When Planets Align – The Bad

15 07 2008

[For folks coming to this link looking for scientific information about planetary alignments, please go to this more recent article I wrote.  Otherwise, enjoy this popular post about a silly book I found.  And thanks for visiting!]

So my wife’s friend was throwing out a bunch of old books and I came across this:

I took this book with me to IPS. I told my wife I could get $20 within hours of getting there if I wanted to, but then I decided to just keep it for myself. I did get the opportunity to show it off to my friend Carolyn Petersen who said “What a find! What are you asking for it?” hehe. The inside cover gives the book the title “Prehistoric and the Genesis Truth (part I)” with a print date of 1976. Neat, huh? It’s exactly what you’d expect it to be. Some nut who thinks he found some Biblical code that explains the history of everything without us actually doing any research. Well, that’s not entirely true. He actually proposes some — I hate to say it — very interesting ideas concerning evolution and Biblical history. Let me explain…

The Stupid. This is printed right inside the cover (nothing has been changed… it really is this poorly written):

Front cover:

As the planets move into alignment at the end of 1982, their gravitational pull may cause huge storms on the sun. These storms could alter wind directions on earth, reducing the speed of the planet’s rotation, triggering serious earthquakes — Science quote.

“The picture on the front cover does not entirely pertain to the articles in this volume, but we use it to show the creation and handy work of God!” (Ps. 19:1) “But we do speak of this particular lineup in other prophetic books, that can be ordered concerning events!” — “This important book here, “contains the pre-historic and the Genesis truth, mysteries, revelation and various secrets of God’s cosmic force and creation!” [sic]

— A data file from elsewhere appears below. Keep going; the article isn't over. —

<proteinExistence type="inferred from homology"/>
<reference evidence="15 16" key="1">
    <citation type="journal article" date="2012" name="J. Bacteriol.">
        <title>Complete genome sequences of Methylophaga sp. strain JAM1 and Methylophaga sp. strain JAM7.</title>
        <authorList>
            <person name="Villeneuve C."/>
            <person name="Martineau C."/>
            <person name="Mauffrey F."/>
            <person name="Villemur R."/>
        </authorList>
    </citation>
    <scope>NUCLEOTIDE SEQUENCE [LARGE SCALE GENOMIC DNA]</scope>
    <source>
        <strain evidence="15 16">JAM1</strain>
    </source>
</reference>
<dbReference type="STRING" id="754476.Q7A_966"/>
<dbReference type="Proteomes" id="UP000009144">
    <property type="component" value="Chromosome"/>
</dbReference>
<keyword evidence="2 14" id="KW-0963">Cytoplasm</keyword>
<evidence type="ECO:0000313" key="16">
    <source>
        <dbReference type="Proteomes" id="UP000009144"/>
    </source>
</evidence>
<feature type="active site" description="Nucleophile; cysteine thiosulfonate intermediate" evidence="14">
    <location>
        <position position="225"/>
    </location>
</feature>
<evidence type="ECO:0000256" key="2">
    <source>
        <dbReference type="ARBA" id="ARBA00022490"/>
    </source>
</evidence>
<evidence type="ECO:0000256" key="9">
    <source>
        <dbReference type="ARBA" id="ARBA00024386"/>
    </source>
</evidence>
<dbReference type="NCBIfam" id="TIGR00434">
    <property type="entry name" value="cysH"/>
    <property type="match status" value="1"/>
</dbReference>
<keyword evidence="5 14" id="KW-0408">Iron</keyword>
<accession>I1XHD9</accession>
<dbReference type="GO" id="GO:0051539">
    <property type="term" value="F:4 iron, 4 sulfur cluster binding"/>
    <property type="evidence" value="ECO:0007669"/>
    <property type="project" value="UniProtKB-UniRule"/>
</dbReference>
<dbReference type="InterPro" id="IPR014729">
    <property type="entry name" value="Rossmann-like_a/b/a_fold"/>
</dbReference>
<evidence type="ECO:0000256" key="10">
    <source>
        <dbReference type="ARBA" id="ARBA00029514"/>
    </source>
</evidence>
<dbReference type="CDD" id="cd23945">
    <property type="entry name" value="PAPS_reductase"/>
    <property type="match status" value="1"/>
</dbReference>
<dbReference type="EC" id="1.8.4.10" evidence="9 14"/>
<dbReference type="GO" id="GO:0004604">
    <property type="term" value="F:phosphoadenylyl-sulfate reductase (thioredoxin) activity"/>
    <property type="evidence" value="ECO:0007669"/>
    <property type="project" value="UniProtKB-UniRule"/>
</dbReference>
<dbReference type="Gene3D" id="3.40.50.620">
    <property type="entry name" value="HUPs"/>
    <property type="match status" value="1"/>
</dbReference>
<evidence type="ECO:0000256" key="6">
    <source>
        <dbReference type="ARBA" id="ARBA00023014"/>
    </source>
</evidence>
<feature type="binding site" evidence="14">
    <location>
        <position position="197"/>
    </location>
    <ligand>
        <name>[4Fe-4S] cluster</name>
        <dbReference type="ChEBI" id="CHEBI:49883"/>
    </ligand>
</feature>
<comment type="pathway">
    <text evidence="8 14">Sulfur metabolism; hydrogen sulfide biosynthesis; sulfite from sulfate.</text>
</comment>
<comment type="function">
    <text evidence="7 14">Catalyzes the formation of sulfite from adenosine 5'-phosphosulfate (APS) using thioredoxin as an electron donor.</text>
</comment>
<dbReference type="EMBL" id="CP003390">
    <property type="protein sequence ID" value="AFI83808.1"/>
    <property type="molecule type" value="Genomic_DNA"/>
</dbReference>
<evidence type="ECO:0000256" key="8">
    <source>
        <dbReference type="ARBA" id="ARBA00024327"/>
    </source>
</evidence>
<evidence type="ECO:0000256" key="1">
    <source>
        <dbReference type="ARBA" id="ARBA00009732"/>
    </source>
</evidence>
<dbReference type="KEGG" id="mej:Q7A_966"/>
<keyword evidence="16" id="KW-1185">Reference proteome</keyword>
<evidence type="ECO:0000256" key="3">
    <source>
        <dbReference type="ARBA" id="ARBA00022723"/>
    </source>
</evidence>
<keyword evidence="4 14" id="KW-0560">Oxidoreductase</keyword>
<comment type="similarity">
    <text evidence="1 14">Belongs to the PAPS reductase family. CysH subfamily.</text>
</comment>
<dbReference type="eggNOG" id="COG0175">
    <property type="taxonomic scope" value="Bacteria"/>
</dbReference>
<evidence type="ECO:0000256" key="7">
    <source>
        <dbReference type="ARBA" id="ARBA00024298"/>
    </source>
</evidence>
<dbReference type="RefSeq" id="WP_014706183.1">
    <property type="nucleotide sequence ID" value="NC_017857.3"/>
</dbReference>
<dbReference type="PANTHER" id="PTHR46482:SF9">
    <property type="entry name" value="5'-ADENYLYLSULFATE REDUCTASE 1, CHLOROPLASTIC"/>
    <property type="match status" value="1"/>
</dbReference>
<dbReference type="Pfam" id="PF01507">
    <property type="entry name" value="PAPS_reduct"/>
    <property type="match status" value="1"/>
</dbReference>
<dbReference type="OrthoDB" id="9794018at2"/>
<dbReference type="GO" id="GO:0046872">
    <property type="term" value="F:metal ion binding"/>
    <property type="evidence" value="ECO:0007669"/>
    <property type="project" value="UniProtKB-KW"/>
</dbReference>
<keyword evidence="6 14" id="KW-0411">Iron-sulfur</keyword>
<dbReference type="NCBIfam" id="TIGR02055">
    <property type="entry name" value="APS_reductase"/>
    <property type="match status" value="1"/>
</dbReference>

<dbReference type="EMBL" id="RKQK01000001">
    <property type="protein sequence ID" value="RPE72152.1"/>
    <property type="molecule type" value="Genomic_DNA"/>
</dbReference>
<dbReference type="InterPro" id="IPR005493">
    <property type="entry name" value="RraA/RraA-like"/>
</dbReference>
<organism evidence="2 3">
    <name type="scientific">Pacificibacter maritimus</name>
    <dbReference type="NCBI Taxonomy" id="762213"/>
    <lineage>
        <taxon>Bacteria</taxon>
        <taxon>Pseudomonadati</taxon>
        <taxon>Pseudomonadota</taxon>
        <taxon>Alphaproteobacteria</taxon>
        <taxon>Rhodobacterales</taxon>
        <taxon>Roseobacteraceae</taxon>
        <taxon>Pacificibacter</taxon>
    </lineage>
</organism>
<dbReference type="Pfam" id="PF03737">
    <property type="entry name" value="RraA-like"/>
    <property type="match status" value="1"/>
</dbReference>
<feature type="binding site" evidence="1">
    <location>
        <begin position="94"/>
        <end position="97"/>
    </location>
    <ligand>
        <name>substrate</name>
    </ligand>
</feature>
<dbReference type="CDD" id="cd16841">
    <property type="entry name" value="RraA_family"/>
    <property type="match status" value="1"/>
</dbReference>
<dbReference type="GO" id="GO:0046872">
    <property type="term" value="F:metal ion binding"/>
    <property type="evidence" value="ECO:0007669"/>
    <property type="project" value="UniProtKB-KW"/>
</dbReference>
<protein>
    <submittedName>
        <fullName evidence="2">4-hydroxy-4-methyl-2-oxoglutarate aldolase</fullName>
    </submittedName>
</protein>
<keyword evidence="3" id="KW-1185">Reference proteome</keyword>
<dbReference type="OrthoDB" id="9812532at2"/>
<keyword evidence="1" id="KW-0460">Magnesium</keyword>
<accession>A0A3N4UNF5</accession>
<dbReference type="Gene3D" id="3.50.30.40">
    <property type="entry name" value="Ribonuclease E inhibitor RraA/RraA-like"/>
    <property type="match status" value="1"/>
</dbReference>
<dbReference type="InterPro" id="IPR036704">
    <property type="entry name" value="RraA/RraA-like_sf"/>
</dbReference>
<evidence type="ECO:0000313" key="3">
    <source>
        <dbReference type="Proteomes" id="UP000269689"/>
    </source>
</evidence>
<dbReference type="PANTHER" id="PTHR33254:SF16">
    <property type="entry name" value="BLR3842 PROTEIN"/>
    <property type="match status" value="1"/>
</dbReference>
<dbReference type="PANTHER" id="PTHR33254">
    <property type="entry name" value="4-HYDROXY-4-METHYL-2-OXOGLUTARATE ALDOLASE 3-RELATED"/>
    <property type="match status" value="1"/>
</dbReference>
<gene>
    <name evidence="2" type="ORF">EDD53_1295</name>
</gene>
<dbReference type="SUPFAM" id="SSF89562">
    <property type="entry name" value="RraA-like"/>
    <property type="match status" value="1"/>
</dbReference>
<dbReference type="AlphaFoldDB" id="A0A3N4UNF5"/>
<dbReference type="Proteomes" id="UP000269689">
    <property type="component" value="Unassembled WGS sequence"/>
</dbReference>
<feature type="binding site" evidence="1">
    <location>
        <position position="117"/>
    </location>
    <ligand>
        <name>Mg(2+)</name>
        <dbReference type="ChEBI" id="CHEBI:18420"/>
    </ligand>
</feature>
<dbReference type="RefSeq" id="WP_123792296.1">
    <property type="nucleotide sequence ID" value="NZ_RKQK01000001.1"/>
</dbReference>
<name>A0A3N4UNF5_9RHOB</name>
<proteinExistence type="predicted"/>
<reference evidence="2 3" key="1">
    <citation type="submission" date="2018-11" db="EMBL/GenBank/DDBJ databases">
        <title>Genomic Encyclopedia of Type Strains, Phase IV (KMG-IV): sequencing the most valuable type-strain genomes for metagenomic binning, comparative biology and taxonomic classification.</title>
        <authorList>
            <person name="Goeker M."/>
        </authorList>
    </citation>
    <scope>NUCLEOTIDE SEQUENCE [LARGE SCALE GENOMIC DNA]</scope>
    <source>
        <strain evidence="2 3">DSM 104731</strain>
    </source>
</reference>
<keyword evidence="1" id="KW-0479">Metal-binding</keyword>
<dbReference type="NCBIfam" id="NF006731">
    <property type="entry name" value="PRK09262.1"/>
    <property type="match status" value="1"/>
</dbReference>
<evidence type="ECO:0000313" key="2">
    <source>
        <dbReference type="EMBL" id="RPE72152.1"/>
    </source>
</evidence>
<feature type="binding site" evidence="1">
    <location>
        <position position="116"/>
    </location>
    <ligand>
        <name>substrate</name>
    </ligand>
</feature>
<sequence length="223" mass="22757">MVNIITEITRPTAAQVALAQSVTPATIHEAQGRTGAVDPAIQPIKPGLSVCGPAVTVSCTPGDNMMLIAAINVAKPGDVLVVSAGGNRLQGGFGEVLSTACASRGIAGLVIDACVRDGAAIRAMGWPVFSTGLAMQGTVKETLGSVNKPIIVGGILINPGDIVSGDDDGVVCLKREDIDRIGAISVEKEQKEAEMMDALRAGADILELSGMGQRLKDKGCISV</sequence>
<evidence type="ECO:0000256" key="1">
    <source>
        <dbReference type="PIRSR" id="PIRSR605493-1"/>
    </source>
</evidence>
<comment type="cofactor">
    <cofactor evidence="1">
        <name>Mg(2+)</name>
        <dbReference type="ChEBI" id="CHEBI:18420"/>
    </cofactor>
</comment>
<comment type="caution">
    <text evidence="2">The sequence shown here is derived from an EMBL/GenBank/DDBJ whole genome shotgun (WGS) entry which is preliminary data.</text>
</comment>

Okay, let’s start with the first paragraph. Wow, just wow. I want to go into all the bad things written in those two sentences, but I know you don’t have that kind of endurance. I’ll just hit the major ones. The planets did get in a fairly close alignment in 1982. I was 12 and I can remember all the doomsayers pushing books and interviews and other scary stuff off on us. I found the whole thing stupid at the time, but my classmates were really freaked out. Someone had calculated the exact moment of the alignment (as if that makes any sense) and on the day of we stopped class and watched the clock tick down our final seconds of existence. About 30 or 40 seconds after the end of time class resumed as normal. Later in life I learned that the computer monitor you’re reading this post on has more gravitational influence on you than all the other planets no matter where they are in their orbits.

But then it goes on to describe how solar storms actually mess with OUR weather! Not only that, but the destruction seems quite severe and very much like a real doomsday. This is justified because, of course, *science* said it. Or something. Not really sure what “science quote” means.

That second paragraph is just mind boggling. But it’s true, the book has absolutely nothing to do with the cover. With all the grammatical errors you can be assured this book was not an easy read. And read it I did. Almost as soon as I had it in my hands my curiosity overwhelmed me and I couldn’t put it down! And with all those exclamation points to let me know when I should be amazed!

The Interesting. The book is actually a transcript of a preacher’s sermon, complete and obviously unedited. In it he makes the claim that evolution is real, yet we were not a part of it. He claims, contrary to many of his contemporaries, that when science teaches about the age of the Earth and evolutionary processes we should accept it. Scientists have no ulterior motive in their publications and there’s nothing in the Bible to contradict them. Intrigued, aren’t you? heh. He goes on to explain that after the last mass extinction event the Earth was repopulated with creatures placed here by God, including us. This allows for Genesis to be true while not exactly refuting science. Okay, I know there’s a ton of things wrong with this view, but you have to admit from a religious standpoint it would seem logical if not downright reasonable compared to teaching the earth is 6000 years old!